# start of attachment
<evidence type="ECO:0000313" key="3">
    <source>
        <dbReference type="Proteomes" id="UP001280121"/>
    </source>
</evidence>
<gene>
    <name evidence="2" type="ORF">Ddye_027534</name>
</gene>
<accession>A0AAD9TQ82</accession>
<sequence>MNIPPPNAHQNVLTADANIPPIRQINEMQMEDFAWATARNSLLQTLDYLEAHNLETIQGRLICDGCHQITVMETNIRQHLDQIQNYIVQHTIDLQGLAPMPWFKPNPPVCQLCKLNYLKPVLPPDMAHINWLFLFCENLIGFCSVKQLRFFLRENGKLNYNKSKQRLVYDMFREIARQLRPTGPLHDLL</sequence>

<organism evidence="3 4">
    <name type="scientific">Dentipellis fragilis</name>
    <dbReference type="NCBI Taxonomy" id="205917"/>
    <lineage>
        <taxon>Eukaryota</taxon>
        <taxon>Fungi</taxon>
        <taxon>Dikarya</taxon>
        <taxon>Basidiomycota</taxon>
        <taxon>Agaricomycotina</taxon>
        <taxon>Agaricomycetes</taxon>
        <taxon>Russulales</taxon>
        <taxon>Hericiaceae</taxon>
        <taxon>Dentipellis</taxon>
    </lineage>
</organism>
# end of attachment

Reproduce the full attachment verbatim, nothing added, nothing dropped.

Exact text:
<evidence type="ECO:0000313" key="3">
    <source>
        <dbReference type="Proteomes" id="UP001280121"/>
    </source>
</evidence>
<gene>
    <name evidence="2" type="ORF">Ddye_027534</name>
</gene>
<accession>A0AAD9TQ82</accession>
<sequence>MNIPPPNAHQNVLTADANIPPIRQINEMQMEDFAWATARNSLLQTLDYLEAHNLETIQGRLICDGCHQITVMETNIRQHLDQIQNYIVQHTIDLQGLAPMPWFKPNPPVCQLCKLNYLKPVLPPDMAHINWLFLFCENLIGFCSVKQLRFFLRENGKLNYNKSKQRLVYDMFREIARQLRPTGPLHDLL</sequence>

<organism evidence="3 4">
    <name type="scientific">Dentipellis fragilis</name>
    <dbReference type="NCBI Taxonomy" id="205917"/>
    <lineage>
        <taxon>Eukaryota</taxon>
        <taxon>Fungi</taxon>
        <taxon>Dikarya</taxon>
        <taxon>Basidiomycota</taxon>
        <taxon>Agaricomycotina</taxon>
        <taxon>Agaricomycetes</taxon>
        <taxon>Russulales</taxon>
        <taxon>Hericiaceae</taxon>
        <taxon>Dentipellis</taxon>
    </lineage>
</organism>